Bentonite Desiccants in Moisture Controlled Packaging - A Natural, Sustainable Solution

Desiccants are moisture-adsorbent (hygroscopic) substances that are used in packaging to protect a large number of products from corrosion, mold and other types of moisture-related damage and degradation. Desiccants are essential in maintaining the quality of products and their shelf life.

Two of the most prominent desiccants are silica gel and bentonite clay, which are used to protect a wide range of products including electronics, leather goods, textiles, metal components, foods, pharmaceuticals, nutraceuticals, and medical devices.

When it comes to sourcing the right desiccant for a given application, packaging engineers, responsible for ensuring the shelf life, and the quality of packaged products, face a range of considerations. In this article, various factors of both bentonite clay and silica gel are considered in a range of categories which are essential to making a well-informed sourcing decision: Performance, material composition, production, environmental impact, among other factors.

Material Composition

Bentonite clay is a naturally occurring mineral that forms as a result of the weathering and sedimentation of volcanic ash deposits. The principal ingredient of Bentonite clay is calcium montmorillonite, a chemically inert and non-corrosive substance that is highly absorbent.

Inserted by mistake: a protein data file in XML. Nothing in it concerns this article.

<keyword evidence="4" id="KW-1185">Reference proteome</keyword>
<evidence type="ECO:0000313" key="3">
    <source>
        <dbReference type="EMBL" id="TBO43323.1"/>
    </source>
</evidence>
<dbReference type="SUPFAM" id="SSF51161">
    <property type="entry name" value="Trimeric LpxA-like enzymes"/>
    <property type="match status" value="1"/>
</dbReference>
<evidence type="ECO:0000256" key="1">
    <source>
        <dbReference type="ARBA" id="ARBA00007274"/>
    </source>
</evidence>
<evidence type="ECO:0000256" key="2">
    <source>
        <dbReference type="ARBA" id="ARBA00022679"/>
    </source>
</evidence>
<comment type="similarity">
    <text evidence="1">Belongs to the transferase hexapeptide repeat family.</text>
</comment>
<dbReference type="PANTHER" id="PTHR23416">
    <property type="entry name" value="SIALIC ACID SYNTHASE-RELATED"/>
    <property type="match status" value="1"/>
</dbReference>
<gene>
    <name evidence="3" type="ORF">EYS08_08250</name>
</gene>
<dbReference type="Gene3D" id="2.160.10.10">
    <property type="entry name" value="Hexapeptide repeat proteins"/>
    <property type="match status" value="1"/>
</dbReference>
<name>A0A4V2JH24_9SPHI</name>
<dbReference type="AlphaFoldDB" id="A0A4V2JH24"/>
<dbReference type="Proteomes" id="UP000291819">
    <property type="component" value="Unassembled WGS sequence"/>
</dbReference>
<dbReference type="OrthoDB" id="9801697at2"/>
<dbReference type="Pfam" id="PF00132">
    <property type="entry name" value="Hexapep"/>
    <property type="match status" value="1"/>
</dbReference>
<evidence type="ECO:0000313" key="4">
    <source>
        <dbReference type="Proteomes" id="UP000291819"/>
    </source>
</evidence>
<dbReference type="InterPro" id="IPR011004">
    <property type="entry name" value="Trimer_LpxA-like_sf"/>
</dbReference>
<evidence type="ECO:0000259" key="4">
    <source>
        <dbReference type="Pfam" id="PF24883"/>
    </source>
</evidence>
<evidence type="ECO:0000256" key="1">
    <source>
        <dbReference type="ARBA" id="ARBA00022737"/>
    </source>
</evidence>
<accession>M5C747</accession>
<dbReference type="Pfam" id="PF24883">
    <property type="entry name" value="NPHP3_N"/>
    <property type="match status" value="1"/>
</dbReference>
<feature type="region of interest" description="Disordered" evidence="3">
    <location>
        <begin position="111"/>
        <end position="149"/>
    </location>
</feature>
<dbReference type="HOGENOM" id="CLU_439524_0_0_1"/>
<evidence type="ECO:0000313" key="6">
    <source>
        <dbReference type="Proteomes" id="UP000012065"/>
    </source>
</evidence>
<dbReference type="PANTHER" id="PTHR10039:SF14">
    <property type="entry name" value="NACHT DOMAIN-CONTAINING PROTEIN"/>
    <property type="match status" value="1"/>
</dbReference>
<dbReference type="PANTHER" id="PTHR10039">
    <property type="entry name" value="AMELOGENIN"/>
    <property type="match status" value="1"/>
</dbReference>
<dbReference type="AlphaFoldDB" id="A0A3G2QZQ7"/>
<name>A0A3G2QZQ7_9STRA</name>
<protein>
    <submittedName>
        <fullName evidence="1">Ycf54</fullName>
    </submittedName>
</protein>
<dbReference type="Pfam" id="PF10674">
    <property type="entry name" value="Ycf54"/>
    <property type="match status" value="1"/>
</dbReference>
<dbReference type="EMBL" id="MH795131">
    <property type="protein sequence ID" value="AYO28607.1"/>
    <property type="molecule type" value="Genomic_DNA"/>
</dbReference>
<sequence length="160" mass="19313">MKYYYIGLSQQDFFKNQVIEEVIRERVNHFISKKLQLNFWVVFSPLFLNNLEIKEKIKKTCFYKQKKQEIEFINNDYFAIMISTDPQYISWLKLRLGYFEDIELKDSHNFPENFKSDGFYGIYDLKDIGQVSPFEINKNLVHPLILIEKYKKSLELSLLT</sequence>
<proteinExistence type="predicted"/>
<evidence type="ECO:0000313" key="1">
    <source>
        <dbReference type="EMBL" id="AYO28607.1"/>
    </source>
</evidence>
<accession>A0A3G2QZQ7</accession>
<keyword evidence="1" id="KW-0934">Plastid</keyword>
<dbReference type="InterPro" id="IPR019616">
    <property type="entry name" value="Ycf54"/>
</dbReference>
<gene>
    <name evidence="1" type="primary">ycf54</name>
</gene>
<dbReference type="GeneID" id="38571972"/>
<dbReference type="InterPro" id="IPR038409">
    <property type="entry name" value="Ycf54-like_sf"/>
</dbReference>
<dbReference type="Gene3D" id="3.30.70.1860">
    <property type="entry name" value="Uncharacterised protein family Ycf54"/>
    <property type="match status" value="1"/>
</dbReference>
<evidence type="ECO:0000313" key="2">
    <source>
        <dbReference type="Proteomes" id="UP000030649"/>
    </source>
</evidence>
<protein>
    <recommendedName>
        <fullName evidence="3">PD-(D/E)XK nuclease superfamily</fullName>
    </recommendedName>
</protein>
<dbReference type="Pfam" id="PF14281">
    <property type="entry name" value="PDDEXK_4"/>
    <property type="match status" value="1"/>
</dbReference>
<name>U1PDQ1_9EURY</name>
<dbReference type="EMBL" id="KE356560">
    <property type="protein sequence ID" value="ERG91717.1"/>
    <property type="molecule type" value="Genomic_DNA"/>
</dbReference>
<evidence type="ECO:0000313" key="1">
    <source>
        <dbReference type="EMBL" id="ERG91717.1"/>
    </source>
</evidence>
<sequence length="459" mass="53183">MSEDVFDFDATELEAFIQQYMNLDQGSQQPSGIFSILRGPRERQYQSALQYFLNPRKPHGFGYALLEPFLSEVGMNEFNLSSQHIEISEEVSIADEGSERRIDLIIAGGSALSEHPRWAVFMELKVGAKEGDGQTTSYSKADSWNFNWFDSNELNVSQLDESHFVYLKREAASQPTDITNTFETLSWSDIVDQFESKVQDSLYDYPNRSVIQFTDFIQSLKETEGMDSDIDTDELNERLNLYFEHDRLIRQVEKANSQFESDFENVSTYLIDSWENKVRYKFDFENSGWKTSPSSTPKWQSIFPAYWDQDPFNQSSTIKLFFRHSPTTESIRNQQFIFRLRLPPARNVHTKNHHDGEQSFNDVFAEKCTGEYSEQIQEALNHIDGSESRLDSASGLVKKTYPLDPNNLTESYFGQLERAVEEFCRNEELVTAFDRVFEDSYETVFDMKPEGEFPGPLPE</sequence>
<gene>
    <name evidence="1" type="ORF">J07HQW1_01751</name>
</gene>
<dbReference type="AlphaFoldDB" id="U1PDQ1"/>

After being mined from the ground, Bentonite clay is processed and dried into the form of free-flowing granules. In this form, it attracts and readily binds water vapor within its complex and highly layered structure, allowing it to function as a highly effective desiccant.

Silica gel is a synthetic material and is formed as a highly porous form of amorphous silicon dioxide. This compound is typically produced in the form of transparent beads, each around 2-3 mm in size. Silica gel adsorbs water vapor in an internal network of random, intersecting channels with a range of sizes. Silica gel is produced through a multi-stage chemical process on a huge scale, with the majority produced in China. As a result, silica gel desiccants are generally shipped worldwide in bulk or in the form of individual packages.

Performance

In terms of their performance as desiccants, the two materials possess numerous similarities. For example, both are highly adsorbent, meaning that even at full water vapor capacity, they both remain dry and free-flowing, with no apparent change in shape, size or texture. As well as this, both desiccants can be “reactivated” after being oven-dried to remove retained water vapor between uses.